Amazon Web Services (AWS) is one of the three major cloud computing providers and the most popular worldwide, with a 33 percent market share in 2022, according to the Synergy Research Group. It was the first of the three to establish itself and, as such, has been ahead of all competition since the early 2010s.
Amazon Web Services: AI and ML History
AWS launched in 2002 after two years of testing a service-orientated architecture which was originally assumed to be just for the growth of Amazon.com. After more developer interest than expected following the 2002 announcement, Amazon focused more resources into growing AWS, with databases, storage, and compute infrastructure services added in the fall of 2003. Amazon’s CEO Andy Jassy took over control of AWS at that time and had a vision of it as the “Internet OS.”
Amazon would continue to add more to AWS, but the focus was very much on compute and storage in the 2000s. The growth and market share dominance that AWS had were not well known at the time, as Amazon did not disclose how much money AWS was generating for the company. It wouldn’t be until 2015 that we got the full picture of how much AWS was ahead in terms of revenue, customers, and infrastructure investment.
In the early 2010s, AWS started to be more than a storage and compute provider, with thousands of services launched, tailored to the needs of a particular program or industry. It also launched its partner network in 2014, which enables third-party software developers to connect to AWS and distribute their software on the AWS marketplace. Almost all notable AI, ML, and analytics software services for cloud computing have the option to connect through AWS. On top of that, Amazon has launched its own services for AI and ML needs, with hundreds of instances for a wide range of needs.
See also: AWS: A Quick Primer
AWS: AI and ML Offerings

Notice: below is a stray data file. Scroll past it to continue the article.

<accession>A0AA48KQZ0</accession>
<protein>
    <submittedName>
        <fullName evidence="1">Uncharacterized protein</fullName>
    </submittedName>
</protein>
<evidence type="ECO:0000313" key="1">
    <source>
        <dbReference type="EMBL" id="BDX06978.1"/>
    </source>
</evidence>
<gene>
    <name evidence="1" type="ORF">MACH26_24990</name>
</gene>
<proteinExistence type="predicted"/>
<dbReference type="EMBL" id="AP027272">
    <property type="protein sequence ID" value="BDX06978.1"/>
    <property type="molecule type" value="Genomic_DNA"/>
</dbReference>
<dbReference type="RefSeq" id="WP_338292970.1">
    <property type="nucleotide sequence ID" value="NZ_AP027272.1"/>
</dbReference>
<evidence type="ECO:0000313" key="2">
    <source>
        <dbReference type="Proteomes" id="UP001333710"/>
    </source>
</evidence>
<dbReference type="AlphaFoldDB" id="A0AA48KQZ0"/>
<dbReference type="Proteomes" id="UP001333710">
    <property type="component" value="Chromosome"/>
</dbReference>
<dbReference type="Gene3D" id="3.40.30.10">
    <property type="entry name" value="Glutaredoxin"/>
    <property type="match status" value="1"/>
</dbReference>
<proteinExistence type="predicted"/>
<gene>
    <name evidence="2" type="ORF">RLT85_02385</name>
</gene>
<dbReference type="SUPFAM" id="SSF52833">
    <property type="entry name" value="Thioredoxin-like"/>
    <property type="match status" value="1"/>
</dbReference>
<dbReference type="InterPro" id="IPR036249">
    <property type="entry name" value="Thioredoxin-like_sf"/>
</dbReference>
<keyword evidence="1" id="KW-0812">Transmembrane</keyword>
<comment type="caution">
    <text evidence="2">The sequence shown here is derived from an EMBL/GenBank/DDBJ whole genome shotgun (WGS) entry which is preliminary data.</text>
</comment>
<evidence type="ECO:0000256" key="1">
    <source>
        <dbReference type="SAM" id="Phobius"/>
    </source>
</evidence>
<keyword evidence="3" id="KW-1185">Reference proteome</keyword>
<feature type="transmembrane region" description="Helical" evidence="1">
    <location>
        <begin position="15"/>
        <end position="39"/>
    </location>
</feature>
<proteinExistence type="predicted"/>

AWS has an abundance of AI and ML offerings and adds more to the platform every month, alongside accepting new partner solutions. Here are some of the highlights:
- Amazon SageMaker – Amazon’s catch-all machine learning tool, SageMaker, has dozens of services that connect through a business’s entire machine learning journey.
- Amazon Augmented AI – For businesses that want to employ a part human, part machine learning workflow, Augmented AI provides the interface to allow both parties to collaborate.
- Amazon CodeGuru – Implement a machine learning algorithm that can provide intelligent recommendations on code quality and identify cost reductions through analysis of the code.
- Amazon Comprehend – Find valuable insights inside text documents, such as customer support tickets and product reviews, and in healthcare through the scanning of health documents, providing doctors with more time to see patients.
- Amazon DevOps Guru – Detect abnormal operational behavior before it causes harm while also providing insights to adapt to changing customer preferences.
- Amazon Fraud Detector – Manage fraud detection with a machine learning algorithm without the need for specialist AI or ML knowledge.
- Amazon Kendra – An intelligent search engine that can find data on websites and applications even when located across multiple locations and depositories.
- Amazon Lex – Amazon’s chatbot solution with conversational AI programming, allowing businesses to have a 24/7 customer support solution.
- Amazon Monitron – An equipment monitoring solution that can reduce unplanned equipment downtime and detect issues before they become costly.
- Amazon Polly – A text-to-speech service that uses deep learning to enable natural-sounding human speech in a variety of languages
- Amazon Transcribe – Similar to Polly, but speech-to-text, using the same algorithms that power Amazon’s Alexa service.
- Amazon Rekognition – Analyze millions of images, videos, and other streaming data and add definitions and other tags to quickly sort them.
- Amazon Textract – Extract text from any document, including handwritten notes and other difficult-to-transcribe documents. Using machine learning, the algorithm can make educated guesses through contextual analysis.
- Amazon Translate – Automatically translate language from audio and video fed through the service. Currently works with 14 languages, 16 industry sectors, and eight content types.
- AWS Panorama – Enable computer vision at the edge of the network with Panorama, which can integrate with the local area network.